Top 10 Greatest Castles of Europe
Do you ever wonder what it would be like to live in a real-life fairytale? Ponder no more.
At least once in our lives we’ve twirled in a glittery dress and tiara, or tussled with fire-breathing dragons from a crenulated tower. Indoctrinated by bedtime stories of our youth, we’d close our eyes and wonder where those horse-drawn carriages went when they turned right at happily-ever-after. Now all grown up, we can still dream a little thanks to storybook abodes that really do exist, especially in Europe where hundreds of well-preserved castles dot enchanted landscapes. Here are ten that live up to our fairytale fantasies.
Long before it helped to inspire Sleeping Beauty Castle at Disneyland, Neuschwanstein was a refuge for Germany’s King Ludwig II of Bavaria who spent much of his kingdom’s fortune building castles. Neuschwanstein is the most popular, welcoming more than 1 million visitors per year. Only 14 of the castle’s planned 200 rooms were finished, and they’re impressive with opulent gold leaf, ornate woodcarving, and vibrant murals that reveal a mad king’s obsession with the myths and legends of composer Richard Wagner’s operas.
Situated on two islands in the middle of a lake, Leeds Castle is grand, romantic, and as close as you can get to a real “a once upon a time” experience. It was built during the reign of Henry I and has served as a royal residence for most of its 900-year history—including to six medieval queens, earning a reputation as a “Ladies Castle.” The 500-acre English estate only opened to visitors in 1974 and now hosts year-round cultural events, with three restaurants, a bed-and-breakfast, a yew tree maze, and falconry demonstrations.
Like a fairytale village plucked right out of central casting, Prague Castle is actually a complex of gardens, courtyards, lanes, and historic buildings, including the gothic St. Vitus Cathedral where Czech kings and queens were crowned. This site is one of the largest castle complexes in the world at 753,473 square feet (sports fans, that’s about seven football fields), and since the ninth century, when Prince Bořivoj established a fortification here, it has been the seat of monarchs and the official residence of the head of state.
Portugal’s fanciful Pena Palace glows red and yellow above the town of Sintra and can be seen from Lisbon on a clear day. The UNESCO World Heritage site dates to the Middle Ages when Our Lady of Pena chapel was built here. Eventually transformed into a royal palace by King Ferdinand II in the mid 1800s, the dizzying amalgam of Gothic, Manueline, and Moorish architecture is unique in southern Europe. No wonder the father of fairytales himself Hans Christian Andersen declared it the “most beautiful place in Portugal.”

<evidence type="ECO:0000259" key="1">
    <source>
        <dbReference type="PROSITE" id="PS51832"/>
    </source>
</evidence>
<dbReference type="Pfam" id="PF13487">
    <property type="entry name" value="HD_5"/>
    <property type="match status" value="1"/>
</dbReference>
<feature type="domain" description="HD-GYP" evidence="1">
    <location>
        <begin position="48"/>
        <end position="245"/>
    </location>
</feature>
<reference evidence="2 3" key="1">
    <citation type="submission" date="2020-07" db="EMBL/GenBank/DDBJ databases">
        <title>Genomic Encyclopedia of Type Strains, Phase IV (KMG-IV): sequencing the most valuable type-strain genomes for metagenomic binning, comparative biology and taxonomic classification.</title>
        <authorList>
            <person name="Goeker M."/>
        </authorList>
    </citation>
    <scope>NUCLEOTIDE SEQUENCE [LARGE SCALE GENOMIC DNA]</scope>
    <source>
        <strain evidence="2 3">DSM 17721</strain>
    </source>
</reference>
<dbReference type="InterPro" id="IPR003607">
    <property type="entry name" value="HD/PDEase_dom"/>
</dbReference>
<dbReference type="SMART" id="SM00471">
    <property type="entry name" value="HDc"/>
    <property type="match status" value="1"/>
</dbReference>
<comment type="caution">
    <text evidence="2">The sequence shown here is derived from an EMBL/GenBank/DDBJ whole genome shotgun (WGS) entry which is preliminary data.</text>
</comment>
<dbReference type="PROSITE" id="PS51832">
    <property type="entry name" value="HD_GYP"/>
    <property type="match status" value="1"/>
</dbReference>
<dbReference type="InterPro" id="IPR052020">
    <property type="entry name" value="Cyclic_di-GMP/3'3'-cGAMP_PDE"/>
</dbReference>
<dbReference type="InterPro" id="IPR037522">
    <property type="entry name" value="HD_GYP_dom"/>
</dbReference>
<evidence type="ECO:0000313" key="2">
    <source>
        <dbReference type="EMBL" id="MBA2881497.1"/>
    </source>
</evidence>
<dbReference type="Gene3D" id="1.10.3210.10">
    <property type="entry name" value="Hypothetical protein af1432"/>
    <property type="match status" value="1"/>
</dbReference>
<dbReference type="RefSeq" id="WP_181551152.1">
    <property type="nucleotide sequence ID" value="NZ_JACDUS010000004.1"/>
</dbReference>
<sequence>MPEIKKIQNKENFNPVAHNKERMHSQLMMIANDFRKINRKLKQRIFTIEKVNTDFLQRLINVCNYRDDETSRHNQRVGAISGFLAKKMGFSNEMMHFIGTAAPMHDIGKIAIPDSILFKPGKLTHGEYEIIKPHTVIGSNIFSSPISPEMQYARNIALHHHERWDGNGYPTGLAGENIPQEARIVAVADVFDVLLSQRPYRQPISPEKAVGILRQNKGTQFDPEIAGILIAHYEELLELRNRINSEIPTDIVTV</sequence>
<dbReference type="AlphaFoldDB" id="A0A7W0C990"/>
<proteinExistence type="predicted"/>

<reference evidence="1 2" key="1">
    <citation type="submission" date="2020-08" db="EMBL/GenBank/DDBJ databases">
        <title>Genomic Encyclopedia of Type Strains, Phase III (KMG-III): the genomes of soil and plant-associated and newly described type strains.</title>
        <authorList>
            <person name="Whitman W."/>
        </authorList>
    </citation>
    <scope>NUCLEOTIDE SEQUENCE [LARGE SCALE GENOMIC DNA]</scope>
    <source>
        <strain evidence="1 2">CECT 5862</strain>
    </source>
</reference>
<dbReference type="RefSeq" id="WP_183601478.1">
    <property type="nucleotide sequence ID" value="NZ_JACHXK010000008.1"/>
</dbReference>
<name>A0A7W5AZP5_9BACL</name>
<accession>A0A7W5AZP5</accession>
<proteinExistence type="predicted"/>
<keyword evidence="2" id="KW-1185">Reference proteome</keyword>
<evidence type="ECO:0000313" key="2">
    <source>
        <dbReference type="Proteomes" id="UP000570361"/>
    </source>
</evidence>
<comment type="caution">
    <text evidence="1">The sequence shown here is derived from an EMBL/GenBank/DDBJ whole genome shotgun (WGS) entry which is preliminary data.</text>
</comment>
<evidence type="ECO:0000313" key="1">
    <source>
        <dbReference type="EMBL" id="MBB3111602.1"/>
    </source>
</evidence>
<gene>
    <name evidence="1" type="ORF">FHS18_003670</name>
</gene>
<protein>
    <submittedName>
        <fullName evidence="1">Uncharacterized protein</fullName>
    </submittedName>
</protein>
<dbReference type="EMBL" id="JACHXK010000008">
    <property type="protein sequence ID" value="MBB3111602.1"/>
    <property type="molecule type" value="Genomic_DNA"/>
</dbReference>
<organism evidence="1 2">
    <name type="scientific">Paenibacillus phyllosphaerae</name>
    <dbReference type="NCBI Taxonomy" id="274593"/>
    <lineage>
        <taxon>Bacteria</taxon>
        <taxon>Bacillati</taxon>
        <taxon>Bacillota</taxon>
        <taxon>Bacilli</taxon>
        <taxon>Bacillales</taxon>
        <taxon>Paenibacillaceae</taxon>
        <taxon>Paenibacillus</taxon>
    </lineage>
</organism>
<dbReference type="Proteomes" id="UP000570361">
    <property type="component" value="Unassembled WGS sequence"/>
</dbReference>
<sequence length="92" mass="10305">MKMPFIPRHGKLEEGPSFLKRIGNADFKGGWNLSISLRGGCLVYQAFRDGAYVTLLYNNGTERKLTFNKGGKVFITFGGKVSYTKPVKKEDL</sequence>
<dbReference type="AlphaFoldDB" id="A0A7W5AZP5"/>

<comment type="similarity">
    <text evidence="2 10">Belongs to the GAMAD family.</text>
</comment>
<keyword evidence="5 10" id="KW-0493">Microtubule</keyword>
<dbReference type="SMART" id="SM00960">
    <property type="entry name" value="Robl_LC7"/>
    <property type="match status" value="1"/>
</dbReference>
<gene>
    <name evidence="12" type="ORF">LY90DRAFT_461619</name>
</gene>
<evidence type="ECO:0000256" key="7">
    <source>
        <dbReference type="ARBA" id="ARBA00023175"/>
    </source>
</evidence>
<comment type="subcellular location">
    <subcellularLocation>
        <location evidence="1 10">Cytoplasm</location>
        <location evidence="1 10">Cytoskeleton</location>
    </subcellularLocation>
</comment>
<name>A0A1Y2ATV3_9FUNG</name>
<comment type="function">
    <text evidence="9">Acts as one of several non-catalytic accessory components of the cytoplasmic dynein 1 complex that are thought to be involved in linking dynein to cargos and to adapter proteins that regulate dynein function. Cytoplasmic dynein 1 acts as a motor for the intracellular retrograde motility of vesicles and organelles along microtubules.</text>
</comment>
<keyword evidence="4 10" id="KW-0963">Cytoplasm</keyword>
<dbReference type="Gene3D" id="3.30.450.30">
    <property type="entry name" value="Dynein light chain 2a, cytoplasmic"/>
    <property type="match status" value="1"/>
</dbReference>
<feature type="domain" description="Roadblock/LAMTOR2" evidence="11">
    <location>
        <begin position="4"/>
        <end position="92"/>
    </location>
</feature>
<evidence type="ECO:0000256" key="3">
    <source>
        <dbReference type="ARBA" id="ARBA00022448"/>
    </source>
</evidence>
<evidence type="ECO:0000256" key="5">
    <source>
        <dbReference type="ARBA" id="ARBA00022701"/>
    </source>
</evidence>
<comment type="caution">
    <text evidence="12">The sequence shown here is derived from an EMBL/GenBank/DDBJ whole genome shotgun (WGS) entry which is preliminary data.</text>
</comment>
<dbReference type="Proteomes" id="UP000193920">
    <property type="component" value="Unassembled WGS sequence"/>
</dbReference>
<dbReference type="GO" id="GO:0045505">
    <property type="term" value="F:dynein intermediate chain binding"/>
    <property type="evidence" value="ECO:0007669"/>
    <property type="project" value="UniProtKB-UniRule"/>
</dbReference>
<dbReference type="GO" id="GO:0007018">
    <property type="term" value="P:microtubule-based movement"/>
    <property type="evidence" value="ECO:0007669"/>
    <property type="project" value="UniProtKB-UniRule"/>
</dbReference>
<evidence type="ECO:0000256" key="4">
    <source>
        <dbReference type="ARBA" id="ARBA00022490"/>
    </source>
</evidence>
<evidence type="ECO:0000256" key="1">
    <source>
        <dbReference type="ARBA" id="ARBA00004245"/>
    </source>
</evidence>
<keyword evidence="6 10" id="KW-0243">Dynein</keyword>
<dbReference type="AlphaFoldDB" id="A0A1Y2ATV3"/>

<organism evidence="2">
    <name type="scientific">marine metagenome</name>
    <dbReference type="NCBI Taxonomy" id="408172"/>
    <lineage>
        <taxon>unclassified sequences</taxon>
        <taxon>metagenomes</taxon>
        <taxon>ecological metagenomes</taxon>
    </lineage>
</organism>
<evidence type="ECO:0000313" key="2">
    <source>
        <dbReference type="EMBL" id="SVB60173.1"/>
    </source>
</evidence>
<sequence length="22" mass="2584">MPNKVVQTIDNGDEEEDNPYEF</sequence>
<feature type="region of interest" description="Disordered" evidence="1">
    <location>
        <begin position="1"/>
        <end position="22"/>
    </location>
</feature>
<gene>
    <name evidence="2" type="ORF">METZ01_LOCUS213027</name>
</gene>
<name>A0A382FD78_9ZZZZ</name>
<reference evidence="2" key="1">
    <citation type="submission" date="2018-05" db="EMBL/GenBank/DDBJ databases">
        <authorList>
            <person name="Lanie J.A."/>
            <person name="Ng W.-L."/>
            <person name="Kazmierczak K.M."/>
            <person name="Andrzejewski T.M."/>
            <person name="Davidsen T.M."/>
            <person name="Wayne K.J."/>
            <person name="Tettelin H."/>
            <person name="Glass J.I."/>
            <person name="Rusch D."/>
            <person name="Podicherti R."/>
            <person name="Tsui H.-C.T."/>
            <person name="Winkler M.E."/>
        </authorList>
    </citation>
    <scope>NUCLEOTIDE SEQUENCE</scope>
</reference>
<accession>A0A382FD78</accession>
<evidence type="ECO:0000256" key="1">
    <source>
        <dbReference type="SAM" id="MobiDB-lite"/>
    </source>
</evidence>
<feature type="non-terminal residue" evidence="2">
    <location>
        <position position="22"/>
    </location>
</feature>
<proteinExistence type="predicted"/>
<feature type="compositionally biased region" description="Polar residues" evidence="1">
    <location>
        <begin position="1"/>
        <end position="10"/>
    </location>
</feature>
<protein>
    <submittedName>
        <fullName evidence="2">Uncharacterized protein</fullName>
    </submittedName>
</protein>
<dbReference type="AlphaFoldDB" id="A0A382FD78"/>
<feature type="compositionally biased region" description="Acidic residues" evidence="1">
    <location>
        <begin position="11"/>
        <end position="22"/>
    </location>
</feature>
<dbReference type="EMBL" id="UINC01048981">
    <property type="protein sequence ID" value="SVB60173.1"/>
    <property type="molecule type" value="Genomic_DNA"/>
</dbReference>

The most visited castle in Slovakia is a setting perfect for daydreams. Built as a wooden fort in the 12th century, the castle changed hands many times but attained its current good looks in the late 1800s from the last private owner, Count János Ferenc Pálffy, who admired the majestic castles of the Loire Valley. Sadly he died before renovations were complete. His collection of paintings and other treasures are exhibited inside. Night tours by candlelight are especially popular at Bojnice Castle, as is the annual International Festival of Ghosts and Spooks held at the end of April.
Like most Spanish castles, Segovia was built for defense, but little of the original structure remains, and its soaring round towers above the confluence of two rivers now lean more fairytale than fortress. The imposing stone edifice has seen many incarnations including as a royal palace (Queen Isabella I was crowned here in 1474), a state prison, a military academy, and its current role as a splendid museum of gilded halls, exceptional paintings and furniture, and armory. It’s even been a Hollywood set as the home of Sir Lancelot in the 1967 film “Camelot.”
Time, history, numerous invasions, and prevailing architectural styles have shaped Budapest’s Castle District, since its original founding by King Béla IV in the 13th century. Stretching across a limestone plateau above the Danube River, the district’s cobblestone lanes lead to Trinity Square and Matthias Church, while inside Buda Castle, aka the Royal Palace, is the Hungarian National Gallery and the Budapest History Museum. From the white stone towers of the Fisherman’s Bastion, the views of the Chain Bridge and the city are dreamy.